Today’s Love and Learn lesson is simple: don’t behave like the girlfriend, boyfriend, wife, or husband until you actually are. The best way to know where you stand is to have a conversation about it with the other person: define the relationship! When someone is serious about a relationship they’ll want to define it clearly because they don’t want to risk losing the person, due, for example, to a misunderstanding about the exclusivity of the relationship. (Men: tell me this is true!).
Why define the relationship
I mentioned a possible motivation for a man to define the relationship but what about the woman? Speaking for myself, a few of my friends, and maybe you, I know that some women are champs at getting emotionally attached. Oftentimes, with our emotions comes a willingness to act on those emotions and do things for the ones we love are liking more and more every day. I tend to give a “potential” a chunk of my spare time. There might be nothing wrong with that (after all, spare time can be used however the owner of the time wishes), but eventually you’ll probably want to receive validation that you’ve made a worthy investment time-wise: investing a lot of time into something, only for the other person to tell you or someone else that this thing is “nothing serious” could be crushing on an emotional level!
I’m not convinced that actions speak louder than words when it comes to defining the relationship: someone can treat you the way you think a boyfriend or girlfriend should be treated, yet hesitate to call you such, and that could be a hint that something’s not quite right. But before jumping to conclusions, ask about intentions and where things are going. It might be scary to ask someone what their intentions are for the relationship but you will not scare someone who’s serious about you away (though keep in mind there’s a difference between asking where he sees things going with you after you’ve been on several dates, and asking him on the first date if he sees the two of you marrying soon!).
If you don’t have a tendency to get emotionally attached, being in a well-defined relationship is still beneficial: it helps you give the appropriate amount of your time (and maybe even money) to the relationship in comparison to other priorities in your life, and helps you set your expectations of the other person at an appropriate level.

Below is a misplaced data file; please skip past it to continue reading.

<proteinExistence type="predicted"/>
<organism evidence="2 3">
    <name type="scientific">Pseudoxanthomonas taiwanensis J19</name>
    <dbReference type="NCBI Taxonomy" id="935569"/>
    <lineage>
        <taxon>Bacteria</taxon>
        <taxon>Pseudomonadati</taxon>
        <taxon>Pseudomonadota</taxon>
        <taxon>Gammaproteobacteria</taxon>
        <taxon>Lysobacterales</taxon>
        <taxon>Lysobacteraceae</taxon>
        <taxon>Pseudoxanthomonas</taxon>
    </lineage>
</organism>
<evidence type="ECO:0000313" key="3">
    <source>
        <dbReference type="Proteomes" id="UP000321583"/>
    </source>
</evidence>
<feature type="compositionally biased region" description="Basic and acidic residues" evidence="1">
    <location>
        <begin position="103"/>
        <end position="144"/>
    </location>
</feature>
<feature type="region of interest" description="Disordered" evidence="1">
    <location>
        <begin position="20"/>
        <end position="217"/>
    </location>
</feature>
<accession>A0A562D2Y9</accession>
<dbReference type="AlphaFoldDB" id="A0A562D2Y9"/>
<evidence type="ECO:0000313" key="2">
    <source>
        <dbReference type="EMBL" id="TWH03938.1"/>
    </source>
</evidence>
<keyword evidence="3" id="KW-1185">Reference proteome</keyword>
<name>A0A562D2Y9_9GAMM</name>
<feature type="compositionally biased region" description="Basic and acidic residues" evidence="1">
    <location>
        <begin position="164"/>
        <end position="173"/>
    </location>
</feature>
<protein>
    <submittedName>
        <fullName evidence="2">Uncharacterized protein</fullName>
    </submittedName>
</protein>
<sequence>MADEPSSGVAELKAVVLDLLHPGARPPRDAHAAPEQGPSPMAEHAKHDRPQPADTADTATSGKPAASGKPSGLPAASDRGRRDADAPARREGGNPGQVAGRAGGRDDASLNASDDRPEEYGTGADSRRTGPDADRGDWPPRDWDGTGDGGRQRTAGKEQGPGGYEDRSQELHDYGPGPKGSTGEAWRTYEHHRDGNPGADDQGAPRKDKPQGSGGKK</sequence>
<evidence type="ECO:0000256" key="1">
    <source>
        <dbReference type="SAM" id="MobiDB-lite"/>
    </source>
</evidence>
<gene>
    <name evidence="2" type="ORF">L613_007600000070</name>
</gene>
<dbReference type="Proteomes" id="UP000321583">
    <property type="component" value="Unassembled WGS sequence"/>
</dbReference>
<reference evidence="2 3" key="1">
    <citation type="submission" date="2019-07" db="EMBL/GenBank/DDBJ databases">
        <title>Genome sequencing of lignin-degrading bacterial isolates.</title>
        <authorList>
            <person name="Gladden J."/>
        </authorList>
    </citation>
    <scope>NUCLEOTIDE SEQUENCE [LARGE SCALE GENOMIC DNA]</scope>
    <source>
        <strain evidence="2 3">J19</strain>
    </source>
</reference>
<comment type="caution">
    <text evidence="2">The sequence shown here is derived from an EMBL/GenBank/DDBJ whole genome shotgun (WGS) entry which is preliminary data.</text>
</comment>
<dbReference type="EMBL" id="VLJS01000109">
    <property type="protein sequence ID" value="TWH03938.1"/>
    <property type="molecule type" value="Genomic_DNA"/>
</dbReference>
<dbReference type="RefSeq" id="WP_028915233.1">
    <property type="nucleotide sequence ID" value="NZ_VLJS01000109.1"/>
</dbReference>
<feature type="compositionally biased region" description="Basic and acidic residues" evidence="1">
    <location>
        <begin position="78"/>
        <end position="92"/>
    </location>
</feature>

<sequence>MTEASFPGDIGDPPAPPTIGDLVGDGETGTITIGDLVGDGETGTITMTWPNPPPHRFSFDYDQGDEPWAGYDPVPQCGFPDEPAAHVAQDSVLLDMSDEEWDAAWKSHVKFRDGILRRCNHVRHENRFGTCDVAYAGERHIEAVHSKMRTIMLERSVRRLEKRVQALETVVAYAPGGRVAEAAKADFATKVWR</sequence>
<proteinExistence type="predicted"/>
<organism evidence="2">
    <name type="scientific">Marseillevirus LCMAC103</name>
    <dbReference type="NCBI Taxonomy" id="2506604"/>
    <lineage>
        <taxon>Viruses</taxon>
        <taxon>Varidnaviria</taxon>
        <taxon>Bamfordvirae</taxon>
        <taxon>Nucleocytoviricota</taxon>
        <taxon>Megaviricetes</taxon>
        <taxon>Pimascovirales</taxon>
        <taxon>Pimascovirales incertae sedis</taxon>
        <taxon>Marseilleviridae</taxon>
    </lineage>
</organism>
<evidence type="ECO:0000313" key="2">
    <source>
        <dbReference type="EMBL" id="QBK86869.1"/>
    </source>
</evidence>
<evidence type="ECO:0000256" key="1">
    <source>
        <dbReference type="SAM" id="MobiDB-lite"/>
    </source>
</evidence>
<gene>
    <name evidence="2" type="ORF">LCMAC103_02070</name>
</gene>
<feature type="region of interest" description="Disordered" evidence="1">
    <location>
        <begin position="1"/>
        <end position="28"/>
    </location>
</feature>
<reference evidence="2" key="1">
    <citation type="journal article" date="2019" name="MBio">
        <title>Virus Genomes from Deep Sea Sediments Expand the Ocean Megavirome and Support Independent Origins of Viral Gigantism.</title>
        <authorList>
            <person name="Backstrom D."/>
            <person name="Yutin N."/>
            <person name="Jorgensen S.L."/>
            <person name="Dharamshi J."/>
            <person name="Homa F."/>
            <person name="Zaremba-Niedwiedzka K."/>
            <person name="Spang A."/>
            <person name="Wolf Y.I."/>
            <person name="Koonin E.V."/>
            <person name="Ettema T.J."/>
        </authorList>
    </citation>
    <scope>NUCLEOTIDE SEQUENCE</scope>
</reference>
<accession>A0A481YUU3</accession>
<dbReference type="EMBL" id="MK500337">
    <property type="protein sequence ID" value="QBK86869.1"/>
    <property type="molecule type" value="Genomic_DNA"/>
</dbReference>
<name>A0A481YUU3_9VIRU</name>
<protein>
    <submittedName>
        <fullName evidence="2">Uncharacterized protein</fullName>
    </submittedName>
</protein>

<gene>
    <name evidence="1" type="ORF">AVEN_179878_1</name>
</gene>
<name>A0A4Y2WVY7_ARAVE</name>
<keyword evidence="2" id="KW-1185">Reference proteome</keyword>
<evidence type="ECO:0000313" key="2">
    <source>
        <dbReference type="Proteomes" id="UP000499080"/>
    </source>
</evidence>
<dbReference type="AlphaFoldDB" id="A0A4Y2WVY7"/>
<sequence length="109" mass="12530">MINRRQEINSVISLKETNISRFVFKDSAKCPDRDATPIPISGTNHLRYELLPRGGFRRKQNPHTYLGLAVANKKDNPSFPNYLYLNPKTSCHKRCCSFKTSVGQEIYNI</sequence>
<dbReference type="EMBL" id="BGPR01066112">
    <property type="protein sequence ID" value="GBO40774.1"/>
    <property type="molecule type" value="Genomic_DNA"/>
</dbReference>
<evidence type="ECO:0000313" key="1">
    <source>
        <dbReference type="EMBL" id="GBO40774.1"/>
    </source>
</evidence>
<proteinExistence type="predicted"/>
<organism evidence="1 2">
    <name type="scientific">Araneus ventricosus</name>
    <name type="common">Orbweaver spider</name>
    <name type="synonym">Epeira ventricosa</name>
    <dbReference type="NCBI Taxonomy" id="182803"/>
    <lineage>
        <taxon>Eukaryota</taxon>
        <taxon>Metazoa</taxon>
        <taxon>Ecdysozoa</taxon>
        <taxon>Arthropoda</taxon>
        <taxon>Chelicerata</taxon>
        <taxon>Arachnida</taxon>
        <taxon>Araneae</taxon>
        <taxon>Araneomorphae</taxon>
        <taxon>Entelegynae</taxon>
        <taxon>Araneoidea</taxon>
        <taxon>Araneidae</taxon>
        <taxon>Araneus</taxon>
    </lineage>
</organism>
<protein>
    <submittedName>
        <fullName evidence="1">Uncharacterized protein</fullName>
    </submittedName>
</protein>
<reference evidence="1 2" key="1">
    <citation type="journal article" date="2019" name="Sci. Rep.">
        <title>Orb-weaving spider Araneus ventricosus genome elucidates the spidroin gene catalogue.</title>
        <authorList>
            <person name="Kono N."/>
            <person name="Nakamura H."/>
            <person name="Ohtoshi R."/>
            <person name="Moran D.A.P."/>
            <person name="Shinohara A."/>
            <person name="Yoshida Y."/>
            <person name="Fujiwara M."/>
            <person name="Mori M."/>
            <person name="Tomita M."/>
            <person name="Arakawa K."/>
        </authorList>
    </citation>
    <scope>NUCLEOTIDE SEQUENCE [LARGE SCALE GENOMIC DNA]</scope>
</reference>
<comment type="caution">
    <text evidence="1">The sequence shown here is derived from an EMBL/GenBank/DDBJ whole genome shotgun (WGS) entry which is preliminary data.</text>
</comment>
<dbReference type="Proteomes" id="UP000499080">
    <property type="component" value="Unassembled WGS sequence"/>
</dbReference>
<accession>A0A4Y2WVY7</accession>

Defining the relationship reduces games
The concept of playing games in relationships has been around forever. Some play hard to get, and some find my decision to let the guy lead a form of game-playing. Defining your relationship is freeing, because both parties have an understanding and know where things stand. Every decision made in the relationship can be compared to the type of relationship you’ve defined. For example: I believe the man should pay for dates while he’s pursuing the woman, before the relationship is defined. To me, this is one way a man shows that he’s serious about a woman, by putting his money where his intentions are. (Disclaimer: every woman should go on a date prepared to pay her own way. Do not be the type of woman who enjoys dating because you want a break from spending your own money—that’s not cool in my books!). If a man never offers to pay for my bill, I wouldn’t make a big deal of it to him, but it would impact how seriously I think he’s taking the relationship and I would ask him what his intentions are in the relationship and explain why I’m asking. There’s a chance I’d receive an explanation that makes sense to me. And of course some men have no problem spending lavishly on someone they aren’t serious about. This is why it’s important to actually discuss where things are going.
Just to be clear, I’m not saying that a man who doesn’t pay the bill on the first date is going to be a terrible boyfriend or spouse, just like I’m not saying that a woman who insists on paying the bill (or at least her half) is wrong. However, this idea of the man taking the lead is one that feels right to me: I’ve observed it in good relationships around me, it’s in tune with my belief (in God) system, and it’s been confirmed to me in what I’ve been coming across in reading and listening material recently (more on that another time).
So, let’s say before you define the relationship, the guy offers to pay, and you insist on paying or splitting the bill. Depending on how he was raised, he may see this as you not being serious about the relationship and wanting to keep things casual. By simply asking her how she views their relationship, he might find out that she’s just as serious as he is about the relationship, but she’s also a multi-millionaire, so she’s happy to pay, or maybe she actually gets to eat free at that particular restaurant, so that’s why she said she’ll take the bill (hehe).
Freedom in knowing where things stand
Once the relationship is defined you’re freed from wondering if your actions will be misinterpreted. What this means for me is I can foot the bill without him thinking it’s because I only consider him a friend, since we’re already on the same page about where things are going.
Next time I’ll talk about other aspects of a relationship that a couple should define so they avoid having a messy situation on their hands later on.
What’s your philosophy on defining relationships? Do you think an undefined, “go with the flow” relationship can work out?
Missed the other entries in the Love and Learn series? Catch them here: